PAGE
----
Shit may be the closest we come to death in life, or for that matter, the meeting ground between Eros and Thanatos. It is most often the detritus we choose to ignore, the packaging we rip from the simulacrum and tear apart. It is the notion that, if what is brand-new is an escape from consciousness, then shit is the end of it all, the waste we hasten to cover-up and bury in the dark forest of the psyche, sooner rather than later. A major impulse over the past century has been the longing for something else—another brand name—to overwhelm us like a torrent, an emotional force we cannot resist. It is the desire to encapsulate and possess—Koons over Warhol, Hirst over Duchamp—the desire not to be alone (in art as in death), but to surreptitiously master a world of easy effects, the simulated universe of signs and signals, protons and electrons, and thereby to regain the lost continent of ourselves, which rarely comes into focus. But the wrong questions are posed, and the wrong cards are turned on the table. Shit is a pervasive reality that takes possession of our language, our thoughts, and our actions. Shit is the final metaphor of both material and psychic accumulation, the very example of all we hope to deny—a form of extended kitsch, the embodiment of sentiment, lassitude, a dissolution of the senses, wallowing in fakery and narcissism.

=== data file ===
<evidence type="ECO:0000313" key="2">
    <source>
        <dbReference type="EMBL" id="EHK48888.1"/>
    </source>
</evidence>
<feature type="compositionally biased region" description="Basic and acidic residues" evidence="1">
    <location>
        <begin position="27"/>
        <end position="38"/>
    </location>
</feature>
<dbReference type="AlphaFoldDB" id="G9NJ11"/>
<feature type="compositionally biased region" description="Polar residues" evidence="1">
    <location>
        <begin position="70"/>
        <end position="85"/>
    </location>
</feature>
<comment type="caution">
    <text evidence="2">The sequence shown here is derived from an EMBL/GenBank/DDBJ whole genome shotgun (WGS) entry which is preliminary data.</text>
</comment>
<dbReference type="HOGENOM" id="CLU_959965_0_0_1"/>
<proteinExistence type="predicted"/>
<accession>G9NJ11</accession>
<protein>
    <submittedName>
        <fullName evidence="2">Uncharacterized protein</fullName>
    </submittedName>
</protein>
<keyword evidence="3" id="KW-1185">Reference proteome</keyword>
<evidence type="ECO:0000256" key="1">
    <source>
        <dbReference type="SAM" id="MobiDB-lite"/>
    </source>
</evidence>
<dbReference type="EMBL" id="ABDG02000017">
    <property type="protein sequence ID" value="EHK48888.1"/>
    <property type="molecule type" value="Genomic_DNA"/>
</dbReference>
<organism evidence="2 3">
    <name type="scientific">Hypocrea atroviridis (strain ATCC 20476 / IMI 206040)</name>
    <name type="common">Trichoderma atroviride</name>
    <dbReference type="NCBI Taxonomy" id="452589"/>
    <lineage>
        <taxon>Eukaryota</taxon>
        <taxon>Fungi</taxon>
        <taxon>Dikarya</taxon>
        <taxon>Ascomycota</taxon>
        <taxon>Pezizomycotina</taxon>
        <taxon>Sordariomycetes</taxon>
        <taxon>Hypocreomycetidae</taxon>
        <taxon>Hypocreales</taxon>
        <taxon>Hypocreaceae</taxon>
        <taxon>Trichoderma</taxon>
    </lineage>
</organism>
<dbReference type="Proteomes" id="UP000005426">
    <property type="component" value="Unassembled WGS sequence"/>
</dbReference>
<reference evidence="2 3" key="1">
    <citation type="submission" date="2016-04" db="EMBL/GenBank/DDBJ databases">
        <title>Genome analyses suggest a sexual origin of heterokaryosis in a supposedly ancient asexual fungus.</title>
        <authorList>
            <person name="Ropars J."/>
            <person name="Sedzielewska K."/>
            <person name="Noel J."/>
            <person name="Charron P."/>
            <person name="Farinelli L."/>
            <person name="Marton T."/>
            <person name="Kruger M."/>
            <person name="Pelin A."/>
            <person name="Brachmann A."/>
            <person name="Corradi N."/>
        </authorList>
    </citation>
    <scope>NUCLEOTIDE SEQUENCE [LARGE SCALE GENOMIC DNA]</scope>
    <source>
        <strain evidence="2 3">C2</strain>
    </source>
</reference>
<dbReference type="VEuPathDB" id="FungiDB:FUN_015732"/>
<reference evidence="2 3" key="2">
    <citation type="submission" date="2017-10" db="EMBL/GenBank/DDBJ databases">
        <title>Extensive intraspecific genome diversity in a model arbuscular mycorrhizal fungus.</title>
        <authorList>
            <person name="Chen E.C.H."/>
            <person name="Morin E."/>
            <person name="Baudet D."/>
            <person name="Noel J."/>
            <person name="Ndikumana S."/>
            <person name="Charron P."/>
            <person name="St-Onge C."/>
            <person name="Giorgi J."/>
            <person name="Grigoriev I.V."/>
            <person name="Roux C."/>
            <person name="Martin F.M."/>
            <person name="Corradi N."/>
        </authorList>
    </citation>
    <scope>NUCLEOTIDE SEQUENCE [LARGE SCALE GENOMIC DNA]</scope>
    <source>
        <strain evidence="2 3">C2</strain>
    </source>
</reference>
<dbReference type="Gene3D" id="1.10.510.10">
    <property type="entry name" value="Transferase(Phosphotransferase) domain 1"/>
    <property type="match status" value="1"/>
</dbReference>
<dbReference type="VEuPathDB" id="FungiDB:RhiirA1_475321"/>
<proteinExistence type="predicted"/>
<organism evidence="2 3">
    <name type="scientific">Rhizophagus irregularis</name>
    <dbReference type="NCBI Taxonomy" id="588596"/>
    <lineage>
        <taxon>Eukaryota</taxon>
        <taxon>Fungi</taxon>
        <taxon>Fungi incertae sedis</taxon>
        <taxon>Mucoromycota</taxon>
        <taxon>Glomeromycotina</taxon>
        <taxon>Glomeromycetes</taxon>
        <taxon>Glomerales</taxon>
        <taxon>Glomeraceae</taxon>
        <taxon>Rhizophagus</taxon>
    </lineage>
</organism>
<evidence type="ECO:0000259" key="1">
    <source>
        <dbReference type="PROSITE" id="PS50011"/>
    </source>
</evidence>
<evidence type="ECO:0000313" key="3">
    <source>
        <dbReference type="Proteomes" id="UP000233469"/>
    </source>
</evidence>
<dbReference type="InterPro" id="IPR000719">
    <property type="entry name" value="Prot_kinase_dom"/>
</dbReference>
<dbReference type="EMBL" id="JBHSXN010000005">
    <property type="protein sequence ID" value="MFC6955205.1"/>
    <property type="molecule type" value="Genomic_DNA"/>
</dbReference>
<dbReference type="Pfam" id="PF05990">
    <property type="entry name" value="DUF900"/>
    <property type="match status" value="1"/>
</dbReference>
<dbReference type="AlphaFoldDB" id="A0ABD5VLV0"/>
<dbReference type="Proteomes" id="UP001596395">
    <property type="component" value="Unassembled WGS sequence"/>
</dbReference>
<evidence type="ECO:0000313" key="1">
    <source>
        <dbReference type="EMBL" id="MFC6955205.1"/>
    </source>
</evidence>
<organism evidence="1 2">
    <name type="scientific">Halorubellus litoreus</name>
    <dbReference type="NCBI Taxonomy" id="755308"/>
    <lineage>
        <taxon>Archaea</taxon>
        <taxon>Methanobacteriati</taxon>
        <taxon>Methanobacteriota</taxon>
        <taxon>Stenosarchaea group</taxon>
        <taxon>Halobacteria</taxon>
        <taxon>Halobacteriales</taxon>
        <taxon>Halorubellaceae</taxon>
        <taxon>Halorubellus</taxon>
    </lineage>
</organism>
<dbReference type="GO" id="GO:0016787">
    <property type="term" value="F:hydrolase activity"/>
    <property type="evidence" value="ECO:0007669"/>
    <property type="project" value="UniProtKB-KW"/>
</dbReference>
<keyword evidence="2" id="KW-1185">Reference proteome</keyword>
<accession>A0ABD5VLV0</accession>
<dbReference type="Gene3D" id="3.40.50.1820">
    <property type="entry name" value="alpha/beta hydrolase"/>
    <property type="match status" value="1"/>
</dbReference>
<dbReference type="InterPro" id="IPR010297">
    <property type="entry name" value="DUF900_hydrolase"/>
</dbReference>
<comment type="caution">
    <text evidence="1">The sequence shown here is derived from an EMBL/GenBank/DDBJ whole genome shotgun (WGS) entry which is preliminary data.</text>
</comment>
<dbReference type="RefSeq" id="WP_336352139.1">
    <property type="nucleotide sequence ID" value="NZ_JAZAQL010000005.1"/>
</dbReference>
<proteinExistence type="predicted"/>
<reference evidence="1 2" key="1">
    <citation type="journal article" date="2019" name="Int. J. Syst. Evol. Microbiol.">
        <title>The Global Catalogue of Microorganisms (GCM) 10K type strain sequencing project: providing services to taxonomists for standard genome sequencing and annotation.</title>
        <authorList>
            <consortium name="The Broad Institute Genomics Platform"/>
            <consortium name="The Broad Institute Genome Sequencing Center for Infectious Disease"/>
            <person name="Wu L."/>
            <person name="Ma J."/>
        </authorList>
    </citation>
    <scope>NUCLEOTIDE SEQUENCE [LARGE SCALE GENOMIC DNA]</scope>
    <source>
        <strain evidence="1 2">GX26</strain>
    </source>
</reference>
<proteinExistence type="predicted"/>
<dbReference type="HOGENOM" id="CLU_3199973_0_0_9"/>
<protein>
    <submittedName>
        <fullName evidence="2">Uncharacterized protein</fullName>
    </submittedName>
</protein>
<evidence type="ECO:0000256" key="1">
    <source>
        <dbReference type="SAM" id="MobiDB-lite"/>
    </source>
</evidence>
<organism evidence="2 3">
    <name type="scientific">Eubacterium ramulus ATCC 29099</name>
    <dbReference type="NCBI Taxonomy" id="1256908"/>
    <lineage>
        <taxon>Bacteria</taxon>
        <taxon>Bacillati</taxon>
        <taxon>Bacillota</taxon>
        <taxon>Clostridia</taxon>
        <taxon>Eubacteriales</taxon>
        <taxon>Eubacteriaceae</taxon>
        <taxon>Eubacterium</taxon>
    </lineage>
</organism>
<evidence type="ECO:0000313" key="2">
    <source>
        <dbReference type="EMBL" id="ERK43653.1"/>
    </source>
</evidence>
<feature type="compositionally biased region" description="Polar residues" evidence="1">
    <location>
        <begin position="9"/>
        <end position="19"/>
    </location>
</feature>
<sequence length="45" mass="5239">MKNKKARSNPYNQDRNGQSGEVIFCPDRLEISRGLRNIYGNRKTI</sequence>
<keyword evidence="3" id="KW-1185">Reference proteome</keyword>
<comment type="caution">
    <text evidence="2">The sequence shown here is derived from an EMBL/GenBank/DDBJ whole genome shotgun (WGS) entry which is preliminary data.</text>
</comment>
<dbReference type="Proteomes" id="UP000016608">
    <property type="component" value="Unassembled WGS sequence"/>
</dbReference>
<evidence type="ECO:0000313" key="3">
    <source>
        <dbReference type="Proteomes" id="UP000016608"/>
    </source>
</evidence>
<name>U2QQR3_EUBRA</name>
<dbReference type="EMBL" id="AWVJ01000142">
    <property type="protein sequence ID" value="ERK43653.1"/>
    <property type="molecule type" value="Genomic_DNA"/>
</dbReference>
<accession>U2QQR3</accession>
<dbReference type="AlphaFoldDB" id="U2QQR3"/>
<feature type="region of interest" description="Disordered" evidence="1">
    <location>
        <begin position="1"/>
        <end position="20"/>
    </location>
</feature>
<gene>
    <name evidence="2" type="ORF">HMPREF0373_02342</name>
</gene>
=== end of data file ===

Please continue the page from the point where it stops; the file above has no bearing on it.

Here I am reminded of a phrase from Milan Kundera that “kitsch is the absolute denial of shit, both in the literal and figurative sense of the word.” But what is shit, really, other than a human physiological manifestation? The exhibition at Yvon Lambert of various fecal extrusions, represented in color photographs, exudes a certain vacuity, as when something has been emptied out and has nowhere else to go. On another level, this may be a phenomenon that exists intentionally in the mediation between art and literature: the photographs of Andres Serrano and the catalog text by Helene Cixous. The confluence between the two suggests a kind of Buddhist paradox where nothingness is less the end of existence than the beginning of another. Instead of theory compensating for what is not there, Serrano and Cixous transplant reality in different terms. We are somehow suspended from the predictable. What we expect to feel and what we do feel may not coincide. Instead we may realize that these distant photo-memories of fecal matter are also distant to us. The only hint of repulsion we feel is not in the visual encounter but in the contrived captions—“holy shit,” “chicken shit,” or “bull shit”—given to the various samplings by the photographer. Without these captions, there is a kind of classical aesthetic purity about these heavenly turds. The captions, instead, channel them toward aesthetics, pushing the Freudian signifier beyond the reach of snap judgment or psychic recapitulation into a celebration of Catholic pageantry and kitsch sentimentality. By the end of viewing this eschato-scatological exhibition and the precisely written meditations that accompany it, one might begin to contemplate the neo-metaphysical poetics that reign over the repetition of quotations so common to the linguistic peregrinations of academic solipsism in recent years. That is to say, both Serrano and Cixous have truly done their job at the service of art. This particular matching of art and literature has proven a kind of masterpiece, like few that we have experienced in recent decades. As in my critique of Serrano’s captions, which distract from his originary aesthetic, I blame Cixous for concentrating her viewing efforts more on the form of the shit than the maudlin hues that surround it. It is the space/light signifiers decorating Serrano’s precious feces that give them away. As with the Surrealist Magritte, we might say: “Ceci n’est pas le merde.” After all, the shit is not really there, only the pleasure of the text, only the bliss of the photograph as art.